Item: Our front yard went an entire season only being mowed once, because mowing a lawn with an infant strapped to your chest isn’t exactly the safest practice.
Item: I have only taught one graduate class in my department because the expectation has been that these sorts of things should be scheduled at night and, beyond the cost of additional childcare, I would rather my children not go an entire day—literally—without seeing a parent.
Those are the sorts of things I could not have anticipated all those years ago when I sat down in front of the skeptical fertility specialist and said, yes, I want to do this now, and yes I really do understand it will be difficult. Partnered parents undoubtedly face similar challenges from time to time, but generally speaking, there’s a safety net in place.
So, I cobble together other arrangements, the clichéd village that people talk about. The morning after the crib broke, my daughter’s friend’s father came over, and within five minutes we had the last side popped on. Or, I call a friend when I have a sick kid to see if she can cover my class or watch the sick one. But those are stop-gap measures that I am both incredibly grateful to have as back-up and also incredibly reluctant to rely on. My friends (many of whom are themselves single mothers) have their own challenging lives; they don’t need my stresses on top.
What I say here now is undoubtedly colored by 22 months of sleep deprivation (yes, even sleep training goes better when there is another parent, a non-lactating parent, involved), but I am exhausted from doing it all. It’s not the parenting that’s so hard to do solo, it’s all the stuff that surrounds it, the homeownership, the grocery shopping, the needing to work to make money to pay for the gymnastics and the hypoallergenic formula and whatever else they need.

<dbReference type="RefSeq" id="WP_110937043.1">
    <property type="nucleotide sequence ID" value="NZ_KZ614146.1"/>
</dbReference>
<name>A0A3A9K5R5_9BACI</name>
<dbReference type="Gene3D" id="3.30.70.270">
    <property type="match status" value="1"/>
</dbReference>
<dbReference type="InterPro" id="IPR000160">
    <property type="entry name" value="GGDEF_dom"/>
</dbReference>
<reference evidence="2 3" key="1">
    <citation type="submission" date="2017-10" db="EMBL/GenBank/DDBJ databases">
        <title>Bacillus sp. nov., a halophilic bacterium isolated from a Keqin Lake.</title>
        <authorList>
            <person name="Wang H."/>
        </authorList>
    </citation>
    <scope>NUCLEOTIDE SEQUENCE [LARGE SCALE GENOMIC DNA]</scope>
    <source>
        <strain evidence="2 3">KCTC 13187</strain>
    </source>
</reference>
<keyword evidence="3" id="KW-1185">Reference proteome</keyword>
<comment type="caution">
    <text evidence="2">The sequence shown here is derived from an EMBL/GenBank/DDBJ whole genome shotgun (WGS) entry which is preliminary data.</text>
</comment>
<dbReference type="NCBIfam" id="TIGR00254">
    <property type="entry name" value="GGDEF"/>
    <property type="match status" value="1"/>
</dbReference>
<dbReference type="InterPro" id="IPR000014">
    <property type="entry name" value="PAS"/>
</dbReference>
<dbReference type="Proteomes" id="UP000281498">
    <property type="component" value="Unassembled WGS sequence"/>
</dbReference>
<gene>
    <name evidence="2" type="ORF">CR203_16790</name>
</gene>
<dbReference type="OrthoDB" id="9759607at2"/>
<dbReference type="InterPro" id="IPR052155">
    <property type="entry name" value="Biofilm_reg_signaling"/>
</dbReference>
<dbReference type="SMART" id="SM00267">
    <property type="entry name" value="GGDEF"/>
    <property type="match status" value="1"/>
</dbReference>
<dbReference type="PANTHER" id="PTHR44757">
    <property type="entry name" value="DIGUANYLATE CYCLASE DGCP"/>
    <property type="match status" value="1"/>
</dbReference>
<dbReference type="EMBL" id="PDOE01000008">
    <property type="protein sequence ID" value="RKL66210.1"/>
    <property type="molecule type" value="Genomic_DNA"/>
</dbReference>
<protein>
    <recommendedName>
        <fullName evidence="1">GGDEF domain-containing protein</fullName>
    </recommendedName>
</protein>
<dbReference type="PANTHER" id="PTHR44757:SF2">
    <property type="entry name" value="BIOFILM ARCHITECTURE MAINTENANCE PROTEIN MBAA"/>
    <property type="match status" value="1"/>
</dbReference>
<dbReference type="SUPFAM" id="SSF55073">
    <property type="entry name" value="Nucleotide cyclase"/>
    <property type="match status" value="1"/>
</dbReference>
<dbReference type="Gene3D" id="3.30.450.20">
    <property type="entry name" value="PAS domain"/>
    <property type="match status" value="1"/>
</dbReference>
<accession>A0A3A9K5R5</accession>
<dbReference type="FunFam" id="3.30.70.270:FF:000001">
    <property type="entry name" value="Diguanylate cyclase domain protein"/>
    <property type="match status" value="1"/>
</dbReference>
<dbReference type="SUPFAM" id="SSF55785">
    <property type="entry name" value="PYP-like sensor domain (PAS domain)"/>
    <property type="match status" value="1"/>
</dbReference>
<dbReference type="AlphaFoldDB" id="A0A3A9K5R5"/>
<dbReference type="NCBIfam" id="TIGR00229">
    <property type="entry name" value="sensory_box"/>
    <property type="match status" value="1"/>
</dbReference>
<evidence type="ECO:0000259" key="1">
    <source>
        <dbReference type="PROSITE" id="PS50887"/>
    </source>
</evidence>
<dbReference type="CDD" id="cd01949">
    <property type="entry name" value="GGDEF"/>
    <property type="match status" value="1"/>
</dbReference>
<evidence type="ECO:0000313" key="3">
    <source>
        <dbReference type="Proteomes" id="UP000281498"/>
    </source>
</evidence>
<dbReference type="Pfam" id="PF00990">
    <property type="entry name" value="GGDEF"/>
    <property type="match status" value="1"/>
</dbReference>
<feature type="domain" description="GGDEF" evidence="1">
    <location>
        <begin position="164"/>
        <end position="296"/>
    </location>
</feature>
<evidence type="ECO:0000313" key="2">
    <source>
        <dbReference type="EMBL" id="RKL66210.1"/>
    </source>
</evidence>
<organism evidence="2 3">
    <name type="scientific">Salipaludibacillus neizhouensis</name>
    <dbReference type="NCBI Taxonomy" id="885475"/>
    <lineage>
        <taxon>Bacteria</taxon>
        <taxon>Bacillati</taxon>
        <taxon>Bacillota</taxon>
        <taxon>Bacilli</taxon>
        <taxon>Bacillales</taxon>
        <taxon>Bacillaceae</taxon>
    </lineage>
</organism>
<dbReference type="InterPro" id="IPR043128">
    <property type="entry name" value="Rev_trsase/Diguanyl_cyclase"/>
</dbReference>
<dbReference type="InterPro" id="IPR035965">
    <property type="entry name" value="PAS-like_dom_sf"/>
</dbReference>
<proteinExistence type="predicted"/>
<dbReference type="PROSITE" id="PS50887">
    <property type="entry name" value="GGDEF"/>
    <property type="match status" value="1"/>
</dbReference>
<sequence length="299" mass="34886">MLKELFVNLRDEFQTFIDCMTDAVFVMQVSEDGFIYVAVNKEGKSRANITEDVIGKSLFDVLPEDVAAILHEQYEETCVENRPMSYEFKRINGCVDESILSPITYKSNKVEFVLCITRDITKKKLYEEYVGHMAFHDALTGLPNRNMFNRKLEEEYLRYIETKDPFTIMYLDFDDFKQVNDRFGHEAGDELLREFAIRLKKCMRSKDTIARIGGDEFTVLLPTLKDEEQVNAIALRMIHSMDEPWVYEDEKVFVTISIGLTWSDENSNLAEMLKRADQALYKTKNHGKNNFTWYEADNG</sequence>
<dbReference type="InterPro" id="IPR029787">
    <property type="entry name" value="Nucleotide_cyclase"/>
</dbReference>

For the past few days I’ve been spinning a fantasy. If I had all the money I could imagine, I would have someone to do our laundry and mow the lawn and make all the phone calls that go along with owning a home, to take care of the leak in the basement and the bats in the walls. I would have a live-in childcare provider, so I never had to worry about a kid getting sick from—and then not being able to return to—daycare, and if I really couldn’t sleep I could let someone else take care of my son in the night. I would write. I would enjoy my children. I would take them to the park at 6:30 pm without thinking about how the dishes would get done.
Don’t get me wrong: I recognize how lucky—indeed, how privileged—I am to have two healthy children, a house in a good neighborhood, caring friends and family, enough money for extras like gymnastics and not just the bare necessities of food and clothing. I would not have chosen to become a single mother if I could not have supported my family, financially, practically, and emotionally.
Ten years in, I firmly believe that kids don’t need two parents, much less two parents of different genders, to thrive. But am loath to admit, I’m becoming more and more aware that households run more smoothly with more than one adult.
Robin Silbergleid is the author of the chapbook Pas de Deux: Prose and Other Poems (Basilisk Press 2006); her memoir about becoming a single mother by choice, Texas Girl, is forthcoming from Demeter Press. She lives in East Lansing, Michigan, where she writes, teaches, and raises her two children.